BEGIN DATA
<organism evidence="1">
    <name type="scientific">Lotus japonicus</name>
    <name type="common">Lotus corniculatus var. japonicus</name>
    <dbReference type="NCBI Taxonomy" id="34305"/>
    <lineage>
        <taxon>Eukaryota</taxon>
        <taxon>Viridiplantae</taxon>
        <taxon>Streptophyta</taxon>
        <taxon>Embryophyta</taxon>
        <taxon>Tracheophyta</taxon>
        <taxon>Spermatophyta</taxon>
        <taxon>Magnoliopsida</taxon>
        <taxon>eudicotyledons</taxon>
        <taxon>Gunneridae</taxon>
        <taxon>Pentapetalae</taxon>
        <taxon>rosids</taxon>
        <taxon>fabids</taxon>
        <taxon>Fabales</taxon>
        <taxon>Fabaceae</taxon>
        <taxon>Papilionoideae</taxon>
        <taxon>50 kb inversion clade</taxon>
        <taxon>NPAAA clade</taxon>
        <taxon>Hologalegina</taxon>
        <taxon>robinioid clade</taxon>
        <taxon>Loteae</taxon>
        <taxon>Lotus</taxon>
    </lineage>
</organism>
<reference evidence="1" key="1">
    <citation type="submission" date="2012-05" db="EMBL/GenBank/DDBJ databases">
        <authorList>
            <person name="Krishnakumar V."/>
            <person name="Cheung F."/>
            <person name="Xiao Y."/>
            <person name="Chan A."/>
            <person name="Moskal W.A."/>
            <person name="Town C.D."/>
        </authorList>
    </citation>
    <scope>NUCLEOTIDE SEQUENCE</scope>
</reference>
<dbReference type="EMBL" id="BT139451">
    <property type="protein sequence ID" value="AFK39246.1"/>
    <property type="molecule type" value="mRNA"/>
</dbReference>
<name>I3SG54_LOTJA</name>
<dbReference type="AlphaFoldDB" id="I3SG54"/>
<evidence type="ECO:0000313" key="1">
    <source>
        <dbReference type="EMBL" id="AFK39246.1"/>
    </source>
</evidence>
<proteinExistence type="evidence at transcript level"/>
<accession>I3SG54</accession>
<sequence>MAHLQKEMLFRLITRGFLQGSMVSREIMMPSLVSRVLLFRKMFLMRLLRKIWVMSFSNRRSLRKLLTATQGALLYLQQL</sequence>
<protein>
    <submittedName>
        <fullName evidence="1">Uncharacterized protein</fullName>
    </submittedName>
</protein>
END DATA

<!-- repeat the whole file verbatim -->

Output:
<organism evidence="1">
    <name type="scientific">Lotus japonicus</name>
    <name type="common">Lotus corniculatus var. japonicus</name>
    <dbReference type="NCBI Taxonomy" id="34305"/>
    <lineage>
        <taxon>Eukaryota</taxon>
        <taxon>Viridiplantae</taxon>
        <taxon>Streptophyta</taxon>
        <taxon>Embryophyta</taxon>
        <taxon>Tracheophyta</taxon>
        <taxon>Spermatophyta</taxon>
        <taxon>Magnoliopsida</taxon>
        <taxon>eudicotyledons</taxon>
        <taxon>Gunneridae</taxon>
        <taxon>Pentapetalae</taxon>
        <taxon>rosids</taxon>
        <taxon>fabids</taxon>
        <taxon>Fabales</taxon>
        <taxon>Fabaceae</taxon>
        <taxon>Papilionoideae</taxon>
        <taxon>50 kb inversion clade</taxon>
        <taxon>NPAAA clade</taxon>
        <taxon>Hologalegina</taxon>
        <taxon>robinioid clade</taxon>
        <taxon>Loteae</taxon>
        <taxon>Lotus</taxon>
    </lineage>
</organism>
<reference evidence="1" key="1">
    <citation type="submission" date="2012-05" db="EMBL/GenBank/DDBJ databases">
        <authorList>
            <person name="Krishnakumar V."/>
            <person name="Cheung F."/>
            <person name="Xiao Y."/>
            <person name="Chan A."/>
            <person name="Moskal W.A."/>
            <person name="Town C.D."/>
        </authorList>
    </citation>
    <scope>NUCLEOTIDE SEQUENCE</scope>
</reference>
<dbReference type="EMBL" id="BT139451">
    <property type="protein sequence ID" value="AFK39246.1"/>
    <property type="molecule type" value="mRNA"/>
</dbReference>
<name>I3SG54_LOTJA</name>
<dbReference type="AlphaFoldDB" id="I3SG54"/>
<evidence type="ECO:0000313" key="1">
    <source>
        <dbReference type="EMBL" id="AFK39246.1"/>
    </source>
</evidence>
<proteinExistence type="evidence at transcript level"/>
<accession>I3SG54</accession>
<sequence>MAHLQKEMLFRLITRGFLQGSMVSREIMMPSLVSRVLLFRKMFLMRLLRKIWVMSFSNRRSLRKLLTATQGALLYLQQL</sequence>
<protein>
    <submittedName>
        <fullName evidence="1">Uncharacterized protein</fullName>
    </submittedName>
</protein>